Who can forget tapioca pearls? If you close your eyes and think about bubble tea, those little chewy balls are bound to come to mind? First and foremost. Quite simply, these are the most recognisable part of a bubble tea drink. While you may cast them aside as insignificant, those tiny balls are what make bubble tea bubble tea.
You can point out the role milk plays in the boba drink’s unforgettable taste. To note, about 98% of tea in England today is served with milk, according to the UK Tea & Infusions Association (UKTIA) data. Or for that matter, you can cite the pivotal role a true tea on which the nootropic drink is usually based plays.
However, in terms of branding, all these pale in comparison to the squishy boba pearls. When it comes to identifying bubble tea from all the other drinks the planet can offer, the dozens of QQ balls at the bottom of the milk tea are tough to beat.
Thus, it’s about time we shed light on the true nature of the cassava-root extract that everyone has come to love. In this regard, ignorance is certainly no bliss. But count yourself lucky. Below are 10 of the most relevant questions on tapioca pearls answered to help you value and hold these chewy little balls dear to your heart even more. Read on.
Question #1: Can tapioca help sick people?
The short answer is yes. Tapioca, as a source of carbohydrates, can be a great source of nourishment for sick people in general. For instance, people suffering from celiac can hop on the gluten-free goodness of the chewy ball train.
However, when it comes to medical decisions and if you’re suffering from any health complications, erring on the side of safety is always best. Thus, it’s best to consult your doctor before you put a mouthful of tapioca in your stomach on a regular basis.
By nature, tapioca is starch that’s extracted from the roots of the cassava, a common tuber that came from South America. It’s one of the world’s oldest crops that is now cultivated worldwide. As the starch is gluten-free, this is spot-on for people who are strictly on a gluten-free diet.
To note, gluten is the general name for proteins common to wheat, rye, barley, and triticale. Wheat, rye, and barley are called the Big Three in terms of human consumption. Now, if you think you’re not eating gluten on a daily basis, you may have to think again. Some of the most relished foods on the market today are filled with gluten to the brim. Examples are:
If you’re gluten-sensitive, tapioca should be a good alternative for you. Certainly, it can serve as a top substitute in baking and cooking for people who wants to stay as far away as possible from gluten. This should include people suffering from the following:
Thanks to the gluten-free and grain-free nature of tapioca, it has been a fave ingredient in a host of bread recipes (e.g., flatbread). Here’s a quick look at classic deserts you can harness with the much-ballyhooed starch.
Question #2: Is tapioca nutritious?
Well, tapioca can certainly hold its own against other food goodies one can obtain from nature in terms of health benefits. It may not contain as many phytonutrients and antioxidants as green tea or oolong but it definitely has a slew of nutrients to boot.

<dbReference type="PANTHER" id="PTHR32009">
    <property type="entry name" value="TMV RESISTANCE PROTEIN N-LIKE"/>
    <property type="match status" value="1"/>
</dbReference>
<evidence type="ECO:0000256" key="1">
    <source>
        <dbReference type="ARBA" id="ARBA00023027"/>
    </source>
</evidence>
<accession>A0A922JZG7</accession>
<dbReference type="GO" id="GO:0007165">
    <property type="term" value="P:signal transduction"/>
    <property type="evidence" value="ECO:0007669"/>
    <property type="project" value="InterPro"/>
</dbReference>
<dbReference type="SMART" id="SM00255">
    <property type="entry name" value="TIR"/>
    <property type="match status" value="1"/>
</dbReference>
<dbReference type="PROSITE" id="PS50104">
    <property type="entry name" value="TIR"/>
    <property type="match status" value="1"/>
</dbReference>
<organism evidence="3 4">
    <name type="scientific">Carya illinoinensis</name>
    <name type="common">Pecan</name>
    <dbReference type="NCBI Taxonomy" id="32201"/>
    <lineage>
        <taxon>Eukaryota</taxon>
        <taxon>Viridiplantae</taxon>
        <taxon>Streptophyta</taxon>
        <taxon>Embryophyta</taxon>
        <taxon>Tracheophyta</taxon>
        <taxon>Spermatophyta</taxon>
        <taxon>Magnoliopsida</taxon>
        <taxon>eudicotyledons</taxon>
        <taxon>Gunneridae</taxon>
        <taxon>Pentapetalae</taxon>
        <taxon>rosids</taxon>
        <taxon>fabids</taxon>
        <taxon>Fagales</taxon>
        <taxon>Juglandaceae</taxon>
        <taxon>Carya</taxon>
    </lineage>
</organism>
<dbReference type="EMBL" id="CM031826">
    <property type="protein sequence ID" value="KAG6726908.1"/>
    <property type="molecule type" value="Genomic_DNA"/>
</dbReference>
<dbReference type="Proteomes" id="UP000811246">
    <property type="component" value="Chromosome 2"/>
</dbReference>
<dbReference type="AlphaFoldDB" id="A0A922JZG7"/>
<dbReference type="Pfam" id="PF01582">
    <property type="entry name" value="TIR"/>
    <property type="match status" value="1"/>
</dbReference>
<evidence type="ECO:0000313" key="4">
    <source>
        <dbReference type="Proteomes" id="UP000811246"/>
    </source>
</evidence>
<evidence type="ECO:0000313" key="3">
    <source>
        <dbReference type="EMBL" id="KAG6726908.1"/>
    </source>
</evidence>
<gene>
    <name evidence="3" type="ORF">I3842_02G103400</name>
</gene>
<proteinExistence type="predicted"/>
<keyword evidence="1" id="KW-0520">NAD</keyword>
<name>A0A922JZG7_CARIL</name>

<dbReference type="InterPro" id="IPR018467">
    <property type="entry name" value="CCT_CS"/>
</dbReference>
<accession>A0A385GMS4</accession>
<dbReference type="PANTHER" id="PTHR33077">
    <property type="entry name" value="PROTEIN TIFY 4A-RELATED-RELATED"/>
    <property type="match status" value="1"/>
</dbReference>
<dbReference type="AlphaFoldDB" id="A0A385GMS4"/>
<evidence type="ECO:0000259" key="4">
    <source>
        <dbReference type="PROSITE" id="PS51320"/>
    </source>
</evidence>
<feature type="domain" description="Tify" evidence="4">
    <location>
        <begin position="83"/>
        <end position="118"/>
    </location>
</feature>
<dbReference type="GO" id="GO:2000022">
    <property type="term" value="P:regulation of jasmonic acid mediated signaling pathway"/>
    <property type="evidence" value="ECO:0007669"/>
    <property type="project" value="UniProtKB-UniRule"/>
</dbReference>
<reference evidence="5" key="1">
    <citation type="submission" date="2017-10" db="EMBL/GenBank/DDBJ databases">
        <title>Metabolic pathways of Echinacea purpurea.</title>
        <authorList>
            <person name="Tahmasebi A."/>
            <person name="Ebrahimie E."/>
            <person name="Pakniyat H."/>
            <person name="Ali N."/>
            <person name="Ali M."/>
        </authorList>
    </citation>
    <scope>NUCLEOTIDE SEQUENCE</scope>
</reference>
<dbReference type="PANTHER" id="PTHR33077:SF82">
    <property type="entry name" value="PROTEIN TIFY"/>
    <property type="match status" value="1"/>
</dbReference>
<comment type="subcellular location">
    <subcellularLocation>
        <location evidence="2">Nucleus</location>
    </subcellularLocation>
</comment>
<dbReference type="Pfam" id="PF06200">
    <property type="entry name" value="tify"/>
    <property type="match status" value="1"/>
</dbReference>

Even better, tapioca is gentle on the stomach and definitely, it would trump flours as it’s easy to digest. Plus, the unique starch is low in sodium lowering your risk for heart-related diseases identified with overconsumption of salt. (e.g., high blood pressure).
Question #3: Can I get sick if I overeat tapioca?
Let’s be honest. Anything consumed in excess can be dangerous — and that includes tapioca. One incident where a young Chinese girl was admitted to the hospital due to overconsumption of tapioca in bubble tea should be a classic example. The 14-year-old girl was rushed to the ER when she experienced extreme stomach pain. X-ray results revealed later that there were over 100 undigested tapioca pearls in her system.
Of course, the girl’s story is more of an exception. Still, it should tell us about the dangers of excessive eating. As a rule, one to two cups of bubble tea on a daily basis should be fine — no more. As the old sage detailed: Virtue, indeed, stands in the middle.
- Poorly processed tapioca from cassava root can be risky. It may cause poisoning and even death. Cassava root, by nature, has linamarin, a toxic compound. When taken in, this converts into hydrogen cyanide causing cyanide poisoning or a paralytic disease called konzo. It’s why getting your tapioca only from reliable sources is best.
- Parents, beware. Tapioca pearl toppings could be a choking hazard for children as young as 4 years old. You can remedy this by asking for the smallest size pearls for young children. In any case, here’s what to do if your child chokes on any food.
Question #4: Is popping boba tapioca?
The short answer: No. Popping boba is not made of cassava root and is an entirely different ingredient from tapioca altogether.
Well, popping boba certainly adds to the excitement of your boba experience as these balls burst when bitten. Imagine that! You get another element of surprise as you get a sudden burst of oh-so-refreshing liquid in your drink.
They’re distinct though. Tapioca is heavier with a chewy texture while popping boba isn’t as tough and is lighter. Also, the former is made from cassava roots while the latter is made from fruit juices. The reason they’re also called fruit pearls.
And yet, no worries. If you want to up your tapioca experience, here are new flavours you can count on to satisfy your discriminating tastes:
- Grape flavour
- Mango flavour
- Passion Fruit flavour
- Lychee flavour
- Strawberry flavour